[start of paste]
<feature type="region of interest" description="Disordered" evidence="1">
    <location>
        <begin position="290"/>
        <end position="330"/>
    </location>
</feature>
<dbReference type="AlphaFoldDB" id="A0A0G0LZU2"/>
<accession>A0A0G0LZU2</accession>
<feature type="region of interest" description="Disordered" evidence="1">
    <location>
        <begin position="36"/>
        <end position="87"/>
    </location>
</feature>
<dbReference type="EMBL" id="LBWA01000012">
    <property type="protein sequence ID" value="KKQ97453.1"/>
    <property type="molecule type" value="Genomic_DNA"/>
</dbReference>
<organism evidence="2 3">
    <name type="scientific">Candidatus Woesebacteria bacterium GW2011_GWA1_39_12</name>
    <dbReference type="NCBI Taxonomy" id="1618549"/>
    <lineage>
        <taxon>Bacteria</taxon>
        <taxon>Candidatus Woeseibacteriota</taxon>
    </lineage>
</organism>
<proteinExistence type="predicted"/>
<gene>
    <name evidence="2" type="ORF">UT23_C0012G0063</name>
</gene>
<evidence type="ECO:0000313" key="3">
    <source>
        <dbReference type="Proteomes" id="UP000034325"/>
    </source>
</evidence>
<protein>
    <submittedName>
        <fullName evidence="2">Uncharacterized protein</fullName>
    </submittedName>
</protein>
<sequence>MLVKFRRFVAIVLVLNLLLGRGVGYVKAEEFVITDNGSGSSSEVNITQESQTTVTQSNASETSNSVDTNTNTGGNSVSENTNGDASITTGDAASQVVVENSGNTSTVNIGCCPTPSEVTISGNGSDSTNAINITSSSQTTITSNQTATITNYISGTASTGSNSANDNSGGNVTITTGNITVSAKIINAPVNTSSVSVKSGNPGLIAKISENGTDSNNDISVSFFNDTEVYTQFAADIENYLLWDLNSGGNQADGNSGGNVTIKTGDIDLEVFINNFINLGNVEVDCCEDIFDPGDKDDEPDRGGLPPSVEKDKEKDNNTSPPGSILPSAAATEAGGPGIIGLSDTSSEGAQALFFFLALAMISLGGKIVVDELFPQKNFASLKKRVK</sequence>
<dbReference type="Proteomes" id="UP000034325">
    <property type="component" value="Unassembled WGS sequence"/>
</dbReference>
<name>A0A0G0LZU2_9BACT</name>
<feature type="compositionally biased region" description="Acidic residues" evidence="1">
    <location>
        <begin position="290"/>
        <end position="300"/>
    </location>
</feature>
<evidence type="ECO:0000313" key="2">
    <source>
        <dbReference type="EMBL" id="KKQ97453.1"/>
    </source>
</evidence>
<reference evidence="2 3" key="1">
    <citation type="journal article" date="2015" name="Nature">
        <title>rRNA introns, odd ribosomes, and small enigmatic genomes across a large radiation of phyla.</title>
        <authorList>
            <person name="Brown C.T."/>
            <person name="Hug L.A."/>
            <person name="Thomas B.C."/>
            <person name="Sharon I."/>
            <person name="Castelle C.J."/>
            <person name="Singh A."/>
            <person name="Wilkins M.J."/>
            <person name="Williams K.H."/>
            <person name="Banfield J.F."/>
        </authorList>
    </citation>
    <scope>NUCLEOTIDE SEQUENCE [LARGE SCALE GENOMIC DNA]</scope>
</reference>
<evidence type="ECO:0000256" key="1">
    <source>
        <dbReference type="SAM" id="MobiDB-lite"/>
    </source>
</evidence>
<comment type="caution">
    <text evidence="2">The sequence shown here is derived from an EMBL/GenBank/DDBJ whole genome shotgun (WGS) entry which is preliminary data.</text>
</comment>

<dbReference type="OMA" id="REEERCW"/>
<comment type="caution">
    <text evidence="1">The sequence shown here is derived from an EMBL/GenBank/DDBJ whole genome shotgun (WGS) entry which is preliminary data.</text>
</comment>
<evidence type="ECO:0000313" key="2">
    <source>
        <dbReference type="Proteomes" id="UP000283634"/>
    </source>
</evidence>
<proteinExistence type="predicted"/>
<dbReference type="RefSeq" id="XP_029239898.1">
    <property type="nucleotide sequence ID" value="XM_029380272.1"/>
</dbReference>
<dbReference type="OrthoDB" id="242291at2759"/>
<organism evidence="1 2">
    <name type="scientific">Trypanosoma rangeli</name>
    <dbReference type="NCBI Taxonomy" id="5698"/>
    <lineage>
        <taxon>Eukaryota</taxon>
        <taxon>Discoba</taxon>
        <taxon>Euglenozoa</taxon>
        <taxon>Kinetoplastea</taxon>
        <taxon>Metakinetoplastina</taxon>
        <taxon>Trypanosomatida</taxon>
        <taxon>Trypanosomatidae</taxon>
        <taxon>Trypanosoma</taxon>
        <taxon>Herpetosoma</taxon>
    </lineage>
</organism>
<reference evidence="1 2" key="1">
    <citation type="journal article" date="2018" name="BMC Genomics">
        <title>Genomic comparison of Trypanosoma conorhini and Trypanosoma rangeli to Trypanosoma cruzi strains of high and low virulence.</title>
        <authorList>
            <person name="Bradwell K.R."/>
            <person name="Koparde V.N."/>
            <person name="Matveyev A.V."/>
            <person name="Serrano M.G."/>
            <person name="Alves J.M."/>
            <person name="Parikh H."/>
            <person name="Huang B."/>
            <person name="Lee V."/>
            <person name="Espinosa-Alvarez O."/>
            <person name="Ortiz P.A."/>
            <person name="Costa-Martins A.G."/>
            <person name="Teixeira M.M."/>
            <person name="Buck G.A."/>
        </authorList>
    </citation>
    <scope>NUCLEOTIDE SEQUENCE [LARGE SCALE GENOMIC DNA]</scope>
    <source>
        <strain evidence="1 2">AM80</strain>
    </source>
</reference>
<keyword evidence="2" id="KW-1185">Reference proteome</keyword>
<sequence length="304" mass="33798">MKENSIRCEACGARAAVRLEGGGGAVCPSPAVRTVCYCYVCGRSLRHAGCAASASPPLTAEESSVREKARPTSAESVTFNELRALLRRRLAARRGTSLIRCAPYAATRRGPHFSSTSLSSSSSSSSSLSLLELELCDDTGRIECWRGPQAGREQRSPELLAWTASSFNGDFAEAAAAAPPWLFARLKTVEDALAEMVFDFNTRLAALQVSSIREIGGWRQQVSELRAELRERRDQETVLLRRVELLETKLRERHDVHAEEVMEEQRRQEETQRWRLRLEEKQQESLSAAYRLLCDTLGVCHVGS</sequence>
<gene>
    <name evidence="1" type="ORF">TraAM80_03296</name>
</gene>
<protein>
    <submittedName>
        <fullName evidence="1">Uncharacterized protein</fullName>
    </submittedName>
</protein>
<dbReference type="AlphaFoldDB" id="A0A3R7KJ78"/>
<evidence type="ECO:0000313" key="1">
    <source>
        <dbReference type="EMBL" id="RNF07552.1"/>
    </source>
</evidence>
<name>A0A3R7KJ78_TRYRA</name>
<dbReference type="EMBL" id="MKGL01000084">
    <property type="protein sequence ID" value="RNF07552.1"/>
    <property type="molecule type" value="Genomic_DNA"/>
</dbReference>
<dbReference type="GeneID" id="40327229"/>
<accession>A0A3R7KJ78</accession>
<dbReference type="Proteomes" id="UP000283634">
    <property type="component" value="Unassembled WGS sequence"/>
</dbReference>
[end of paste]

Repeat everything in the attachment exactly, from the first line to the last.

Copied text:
<feature type="region of interest" description="Disordered" evidence="1">
    <location>
        <begin position="290"/>
        <end position="330"/>
    </location>
</feature>
<dbReference type="AlphaFoldDB" id="A0A0G0LZU2"/>
<accession>A0A0G0LZU2</accession>
<feature type="region of interest" description="Disordered" evidence="1">
    <location>
        <begin position="36"/>
        <end position="87"/>
    </location>
</feature>
<dbReference type="EMBL" id="LBWA01000012">
    <property type="protein sequence ID" value="KKQ97453.1"/>
    <property type="molecule type" value="Genomic_DNA"/>
</dbReference>
<organism evidence="2 3">
    <name type="scientific">Candidatus Woesebacteria bacterium GW2011_GWA1_39_12</name>
    <dbReference type="NCBI Taxonomy" id="1618549"/>
    <lineage>
        <taxon>Bacteria</taxon>
        <taxon>Candidatus Woeseibacteriota</taxon>
    </lineage>
</organism>
<proteinExistence type="predicted"/>
<gene>
    <name evidence="2" type="ORF">UT23_C0012G0063</name>
</gene>
<evidence type="ECO:0000313" key="3">
    <source>
        <dbReference type="Proteomes" id="UP000034325"/>
    </source>
</evidence>
<protein>
    <submittedName>
        <fullName evidence="2">Uncharacterized protein</fullName>
    </submittedName>
</protein>
<sequence>MLVKFRRFVAIVLVLNLLLGRGVGYVKAEEFVITDNGSGSSSEVNITQESQTTVTQSNASETSNSVDTNTNTGGNSVSENTNGDASITTGDAASQVVVENSGNTSTVNIGCCPTPSEVTISGNGSDSTNAINITSSSQTTITSNQTATITNYISGTASTGSNSANDNSGGNVTITTGNITVSAKIINAPVNTSSVSVKSGNPGLIAKISENGTDSNNDISVSFFNDTEVYTQFAADIENYLLWDLNSGGNQADGNSGGNVTIKTGDIDLEVFINNFINLGNVEVDCCEDIFDPGDKDDEPDRGGLPPSVEKDKEKDNNTSPPGSILPSAAATEAGGPGIIGLSDTSSEGAQALFFFLALAMISLGGKIVVDELFPQKNFASLKKRVK</sequence>
<dbReference type="Proteomes" id="UP000034325">
    <property type="component" value="Unassembled WGS sequence"/>
</dbReference>
<name>A0A0G0LZU2_9BACT</name>
<feature type="compositionally biased region" description="Acidic residues" evidence="1">
    <location>
        <begin position="290"/>
        <end position="300"/>
    </location>
</feature>
<evidence type="ECO:0000313" key="2">
    <source>
        <dbReference type="EMBL" id="KKQ97453.1"/>
    </source>
</evidence>
<reference evidence="2 3" key="1">
    <citation type="journal article" date="2015" name="Nature">
        <title>rRNA introns, odd ribosomes, and small enigmatic genomes across a large radiation of phyla.</title>
        <authorList>
            <person name="Brown C.T."/>
            <person name="Hug L.A."/>
            <person name="Thomas B.C."/>
            <person name="Sharon I."/>
            <person name="Castelle C.J."/>
            <person name="Singh A."/>
            <person name="Wilkins M.J."/>
            <person name="Williams K.H."/>
            <person name="Banfield J.F."/>
        </authorList>
    </citation>
    <scope>NUCLEOTIDE SEQUENCE [LARGE SCALE GENOMIC DNA]</scope>
</reference>
<evidence type="ECO:0000256" key="1">
    <source>
        <dbReference type="SAM" id="MobiDB-lite"/>
    </source>
</evidence>
<comment type="caution">
    <text evidence="2">The sequence shown here is derived from an EMBL/GenBank/DDBJ whole genome shotgun (WGS) entry which is preliminary data.</text>
</comment>

<dbReference type="OMA" id="REEERCW"/>
<comment type="caution">
    <text evidence="1">The sequence shown here is derived from an EMBL/GenBank/DDBJ whole genome shotgun (WGS) entry which is preliminary data.</text>
</comment>
<evidence type="ECO:0000313" key="2">
    <source>
        <dbReference type="Proteomes" id="UP000283634"/>
    </source>
</evidence>
<proteinExistence type="predicted"/>
<dbReference type="RefSeq" id="XP_029239898.1">
    <property type="nucleotide sequence ID" value="XM_029380272.1"/>
</dbReference>
<dbReference type="OrthoDB" id="242291at2759"/>
<organism evidence="1 2">
    <name type="scientific">Trypanosoma rangeli</name>
    <dbReference type="NCBI Taxonomy" id="5698"/>
    <lineage>
        <taxon>Eukaryota</taxon>
        <taxon>Discoba</taxon>
        <taxon>Euglenozoa</taxon>
        <taxon>Kinetoplastea</taxon>
        <taxon>Metakinetoplastina</taxon>
        <taxon>Trypanosomatida</taxon>
        <taxon>Trypanosomatidae</taxon>
        <taxon>Trypanosoma</taxon>
        <taxon>Herpetosoma</taxon>
    </lineage>
</organism>
<reference evidence="1 2" key="1">
    <citation type="journal article" date="2018" name="BMC Genomics">
        <title>Genomic comparison of Trypanosoma conorhini and Trypanosoma rangeli to Trypanosoma cruzi strains of high and low virulence.</title>
        <authorList>
            <person name="Bradwell K.R."/>
            <person name="Koparde V.N."/>
            <person name="Matveyev A.V."/>
            <person name="Serrano M.G."/>
            <person name="Alves J.M."/>
            <person name="Parikh H."/>
            <person name="Huang B."/>
            <person name="Lee V."/>
            <person name="Espinosa-Alvarez O."/>
            <person name="Ortiz P.A."/>
            <person name="Costa-Martins A.G."/>
            <person name="Teixeira M.M."/>
            <person name="Buck G.A."/>
        </authorList>
    </citation>
    <scope>NUCLEOTIDE SEQUENCE [LARGE SCALE GENOMIC DNA]</scope>
    <source>
        <strain evidence="1 2">AM80</strain>
    </source>
</reference>
<keyword evidence="2" id="KW-1185">Reference proteome</keyword>
<sequence length="304" mass="33798">MKENSIRCEACGARAAVRLEGGGGAVCPSPAVRTVCYCYVCGRSLRHAGCAASASPPLTAEESSVREKARPTSAESVTFNELRALLRRRLAARRGTSLIRCAPYAATRRGPHFSSTSLSSSSSSSSSLSLLELELCDDTGRIECWRGPQAGREQRSPELLAWTASSFNGDFAEAAAAAPPWLFARLKTVEDALAEMVFDFNTRLAALQVSSIREIGGWRQQVSELRAELRERRDQETVLLRRVELLETKLRERHDVHAEEVMEEQRRQEETQRWRLRLEEKQQESLSAAYRLLCDTLGVCHVGS</sequence>
<gene>
    <name evidence="1" type="ORF">TraAM80_03296</name>
</gene>
<protein>
    <submittedName>
        <fullName evidence="1">Uncharacterized protein</fullName>
    </submittedName>
</protein>
<dbReference type="AlphaFoldDB" id="A0A3R7KJ78"/>
<evidence type="ECO:0000313" key="1">
    <source>
        <dbReference type="EMBL" id="RNF07552.1"/>
    </source>
</evidence>
<name>A0A3R7KJ78_TRYRA</name>
<dbReference type="EMBL" id="MKGL01000084">
    <property type="protein sequence ID" value="RNF07552.1"/>
    <property type="molecule type" value="Genomic_DNA"/>
</dbReference>
<dbReference type="GeneID" id="40327229"/>
<accession>A0A3R7KJ78</accession>
<dbReference type="Proteomes" id="UP000283634">
    <property type="component" value="Unassembled WGS sequence"/>
</dbReference>